Founded by academics at Kent, DAN will bring dyslexic academics together to share experiences, support each other and shift the emphasis from what dyslexics “cannot do” to one that recognises their achievement and contribution to Higher Education in the UK.
This will include exploring the much-mooted advantages of dyslexia, such as abstract thinking and creativity, heterogenic and multi-paradigmatic thought processing, holistic thinking, dissecting arguments and making unexpected links.
It is also hoped that this recognition of the positive contribution of dyslexic academics in universities will provide role models for dyslexic students, and allow them to feel that it is perfectly normal to be a dyslexic and to study and research at university.
Until recently, dyslexic academics have been scarcely visible, often developing their own coping strategies in isolation from others. Negative stereotypes about dyslexics expressed in terms of “cannot do” causes dyslexia amongst academics not to be discussed. Many simply do not declare that they are dyslexic.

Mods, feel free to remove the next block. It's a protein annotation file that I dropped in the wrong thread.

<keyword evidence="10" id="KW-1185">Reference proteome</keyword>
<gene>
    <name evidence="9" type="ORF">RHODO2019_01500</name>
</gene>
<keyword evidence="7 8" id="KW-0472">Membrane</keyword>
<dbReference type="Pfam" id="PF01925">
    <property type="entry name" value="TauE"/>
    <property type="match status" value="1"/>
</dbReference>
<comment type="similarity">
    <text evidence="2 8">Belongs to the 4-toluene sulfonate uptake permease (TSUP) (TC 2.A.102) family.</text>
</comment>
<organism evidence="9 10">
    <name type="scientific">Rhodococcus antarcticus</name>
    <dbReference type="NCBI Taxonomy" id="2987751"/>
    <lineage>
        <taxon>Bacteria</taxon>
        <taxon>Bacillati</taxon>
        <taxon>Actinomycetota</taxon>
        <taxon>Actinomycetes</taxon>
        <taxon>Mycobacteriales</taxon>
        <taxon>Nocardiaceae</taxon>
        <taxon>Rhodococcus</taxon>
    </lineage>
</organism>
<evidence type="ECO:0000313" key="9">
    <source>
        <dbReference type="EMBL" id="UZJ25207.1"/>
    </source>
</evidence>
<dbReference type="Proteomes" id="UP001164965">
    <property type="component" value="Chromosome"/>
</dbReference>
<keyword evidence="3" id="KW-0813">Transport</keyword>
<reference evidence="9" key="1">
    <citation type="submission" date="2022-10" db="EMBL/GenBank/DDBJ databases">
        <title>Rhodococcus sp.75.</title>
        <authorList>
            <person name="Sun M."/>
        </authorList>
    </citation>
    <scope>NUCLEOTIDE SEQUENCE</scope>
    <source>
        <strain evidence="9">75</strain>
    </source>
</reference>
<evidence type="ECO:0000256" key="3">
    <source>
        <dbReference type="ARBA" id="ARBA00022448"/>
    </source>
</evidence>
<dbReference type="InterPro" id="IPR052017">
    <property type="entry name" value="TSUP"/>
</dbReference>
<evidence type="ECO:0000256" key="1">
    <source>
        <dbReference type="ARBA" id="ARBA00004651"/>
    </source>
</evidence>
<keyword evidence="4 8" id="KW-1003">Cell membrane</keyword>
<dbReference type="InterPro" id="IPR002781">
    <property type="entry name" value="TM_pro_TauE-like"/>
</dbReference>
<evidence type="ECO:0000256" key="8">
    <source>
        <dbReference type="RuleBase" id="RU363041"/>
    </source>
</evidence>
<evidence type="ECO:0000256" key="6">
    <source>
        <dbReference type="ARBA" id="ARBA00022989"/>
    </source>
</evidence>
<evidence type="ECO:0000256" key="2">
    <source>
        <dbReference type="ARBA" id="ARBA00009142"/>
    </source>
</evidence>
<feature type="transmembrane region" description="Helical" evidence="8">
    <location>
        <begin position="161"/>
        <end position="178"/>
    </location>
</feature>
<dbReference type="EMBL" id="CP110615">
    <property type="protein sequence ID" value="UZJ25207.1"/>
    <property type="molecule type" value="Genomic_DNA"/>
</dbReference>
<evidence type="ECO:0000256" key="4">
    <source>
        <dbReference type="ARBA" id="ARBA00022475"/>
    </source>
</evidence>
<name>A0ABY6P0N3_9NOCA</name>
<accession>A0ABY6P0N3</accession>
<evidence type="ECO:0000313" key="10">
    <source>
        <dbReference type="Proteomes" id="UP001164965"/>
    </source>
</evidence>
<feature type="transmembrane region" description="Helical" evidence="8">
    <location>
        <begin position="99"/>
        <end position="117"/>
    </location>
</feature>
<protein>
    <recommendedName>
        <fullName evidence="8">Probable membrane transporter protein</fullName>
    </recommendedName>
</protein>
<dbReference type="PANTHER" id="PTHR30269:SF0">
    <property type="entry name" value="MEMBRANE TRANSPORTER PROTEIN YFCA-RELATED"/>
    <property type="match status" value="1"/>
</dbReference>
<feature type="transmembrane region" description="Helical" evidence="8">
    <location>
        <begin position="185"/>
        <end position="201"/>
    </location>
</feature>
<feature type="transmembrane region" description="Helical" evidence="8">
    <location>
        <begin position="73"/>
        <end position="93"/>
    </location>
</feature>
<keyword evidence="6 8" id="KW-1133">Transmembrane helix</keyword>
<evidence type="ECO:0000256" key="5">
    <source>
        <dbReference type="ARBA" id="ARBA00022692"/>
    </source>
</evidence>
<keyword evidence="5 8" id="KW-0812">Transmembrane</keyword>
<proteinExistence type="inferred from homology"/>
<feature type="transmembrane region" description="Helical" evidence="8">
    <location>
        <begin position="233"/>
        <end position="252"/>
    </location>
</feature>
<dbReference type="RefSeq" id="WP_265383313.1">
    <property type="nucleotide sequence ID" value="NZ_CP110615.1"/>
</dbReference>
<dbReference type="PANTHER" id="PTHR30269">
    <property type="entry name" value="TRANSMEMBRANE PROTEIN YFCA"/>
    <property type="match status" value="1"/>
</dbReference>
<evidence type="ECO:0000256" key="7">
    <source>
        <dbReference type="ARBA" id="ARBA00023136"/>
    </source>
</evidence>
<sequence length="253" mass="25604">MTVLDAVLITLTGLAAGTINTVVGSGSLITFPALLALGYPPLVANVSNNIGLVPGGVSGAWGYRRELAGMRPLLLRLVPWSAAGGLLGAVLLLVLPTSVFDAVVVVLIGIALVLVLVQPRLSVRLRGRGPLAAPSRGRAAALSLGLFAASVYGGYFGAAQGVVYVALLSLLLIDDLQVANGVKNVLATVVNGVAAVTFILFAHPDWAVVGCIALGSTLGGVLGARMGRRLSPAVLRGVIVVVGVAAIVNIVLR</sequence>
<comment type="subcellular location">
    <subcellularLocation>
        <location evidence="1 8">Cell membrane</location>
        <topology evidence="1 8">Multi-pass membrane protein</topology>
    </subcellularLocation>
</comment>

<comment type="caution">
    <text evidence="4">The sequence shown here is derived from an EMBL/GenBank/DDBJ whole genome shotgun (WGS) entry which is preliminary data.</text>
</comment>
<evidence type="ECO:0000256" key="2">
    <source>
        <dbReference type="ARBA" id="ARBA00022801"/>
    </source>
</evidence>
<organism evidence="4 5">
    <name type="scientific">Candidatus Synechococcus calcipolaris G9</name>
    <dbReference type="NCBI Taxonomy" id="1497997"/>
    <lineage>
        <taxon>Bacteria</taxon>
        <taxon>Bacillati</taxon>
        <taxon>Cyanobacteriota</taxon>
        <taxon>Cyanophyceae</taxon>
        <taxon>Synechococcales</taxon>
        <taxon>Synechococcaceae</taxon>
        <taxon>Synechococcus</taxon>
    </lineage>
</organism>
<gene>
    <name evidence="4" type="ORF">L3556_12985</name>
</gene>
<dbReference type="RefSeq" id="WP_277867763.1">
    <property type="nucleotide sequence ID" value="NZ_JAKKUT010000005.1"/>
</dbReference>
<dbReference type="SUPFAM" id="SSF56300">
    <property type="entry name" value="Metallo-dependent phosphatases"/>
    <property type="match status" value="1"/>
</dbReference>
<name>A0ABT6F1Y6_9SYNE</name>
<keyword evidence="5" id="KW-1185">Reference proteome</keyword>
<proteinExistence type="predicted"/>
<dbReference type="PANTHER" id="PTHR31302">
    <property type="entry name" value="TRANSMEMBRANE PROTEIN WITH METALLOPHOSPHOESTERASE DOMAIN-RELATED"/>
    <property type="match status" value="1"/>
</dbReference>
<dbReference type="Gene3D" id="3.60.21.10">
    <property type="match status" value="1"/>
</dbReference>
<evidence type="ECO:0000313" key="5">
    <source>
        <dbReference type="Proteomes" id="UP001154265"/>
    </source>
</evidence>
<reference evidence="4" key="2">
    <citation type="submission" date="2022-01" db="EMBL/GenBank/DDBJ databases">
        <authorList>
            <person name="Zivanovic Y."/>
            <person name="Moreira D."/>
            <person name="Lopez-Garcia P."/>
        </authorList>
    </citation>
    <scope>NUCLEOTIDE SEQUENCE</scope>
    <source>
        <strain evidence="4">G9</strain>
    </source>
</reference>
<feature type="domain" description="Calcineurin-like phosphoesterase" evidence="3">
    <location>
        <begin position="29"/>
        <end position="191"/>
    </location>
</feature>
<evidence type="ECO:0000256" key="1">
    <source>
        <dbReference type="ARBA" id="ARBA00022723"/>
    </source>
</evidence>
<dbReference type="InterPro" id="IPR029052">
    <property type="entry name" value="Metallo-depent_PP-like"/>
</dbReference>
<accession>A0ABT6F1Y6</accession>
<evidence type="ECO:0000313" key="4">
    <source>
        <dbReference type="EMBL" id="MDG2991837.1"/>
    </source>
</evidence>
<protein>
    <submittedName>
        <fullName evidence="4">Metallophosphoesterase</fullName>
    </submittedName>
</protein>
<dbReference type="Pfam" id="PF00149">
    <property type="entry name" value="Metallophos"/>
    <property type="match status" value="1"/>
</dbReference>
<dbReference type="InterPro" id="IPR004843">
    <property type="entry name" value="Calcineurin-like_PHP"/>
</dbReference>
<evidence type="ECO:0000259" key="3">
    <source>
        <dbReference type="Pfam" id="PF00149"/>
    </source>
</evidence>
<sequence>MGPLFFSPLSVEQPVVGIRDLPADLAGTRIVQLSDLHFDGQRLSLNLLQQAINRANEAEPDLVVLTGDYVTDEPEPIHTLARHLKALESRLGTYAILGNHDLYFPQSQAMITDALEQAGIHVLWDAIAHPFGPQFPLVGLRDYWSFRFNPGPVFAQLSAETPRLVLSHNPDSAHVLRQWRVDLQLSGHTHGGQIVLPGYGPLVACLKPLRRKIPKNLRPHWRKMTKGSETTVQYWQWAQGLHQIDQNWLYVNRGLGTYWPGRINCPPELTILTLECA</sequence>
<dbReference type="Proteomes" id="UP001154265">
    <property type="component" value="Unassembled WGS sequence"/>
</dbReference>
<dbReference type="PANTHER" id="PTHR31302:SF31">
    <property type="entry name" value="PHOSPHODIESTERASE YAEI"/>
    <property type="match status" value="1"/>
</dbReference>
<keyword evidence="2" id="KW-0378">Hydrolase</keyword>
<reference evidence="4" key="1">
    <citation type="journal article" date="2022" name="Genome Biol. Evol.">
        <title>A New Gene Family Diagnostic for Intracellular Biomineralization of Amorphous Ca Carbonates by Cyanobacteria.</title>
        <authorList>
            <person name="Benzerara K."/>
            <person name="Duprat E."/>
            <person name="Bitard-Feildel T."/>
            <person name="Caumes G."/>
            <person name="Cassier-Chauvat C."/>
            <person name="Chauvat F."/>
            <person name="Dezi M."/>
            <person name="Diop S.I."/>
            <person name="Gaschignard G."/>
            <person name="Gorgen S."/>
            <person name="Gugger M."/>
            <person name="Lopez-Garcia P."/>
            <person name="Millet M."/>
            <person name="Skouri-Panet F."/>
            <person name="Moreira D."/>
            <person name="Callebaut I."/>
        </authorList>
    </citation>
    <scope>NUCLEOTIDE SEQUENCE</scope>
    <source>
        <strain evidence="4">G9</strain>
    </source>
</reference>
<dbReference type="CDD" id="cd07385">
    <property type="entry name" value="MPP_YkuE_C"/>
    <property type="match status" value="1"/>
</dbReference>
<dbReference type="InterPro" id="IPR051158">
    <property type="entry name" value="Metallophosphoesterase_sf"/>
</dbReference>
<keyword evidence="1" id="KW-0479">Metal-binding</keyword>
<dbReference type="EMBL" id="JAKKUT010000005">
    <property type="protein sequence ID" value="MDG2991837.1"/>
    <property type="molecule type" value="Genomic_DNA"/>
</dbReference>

DAN already has 87 members in 44 universities and 47 disciplines from the Humanities through the Social Sciences to the Sciences.
Professor Dame Julia Goodfellow, Vice-Chancellor of the University of Kent, said: ‘I fully support this unique and important network. I also look forward to learning more about its development and the ways in which we can contribute to its achievements and success.’
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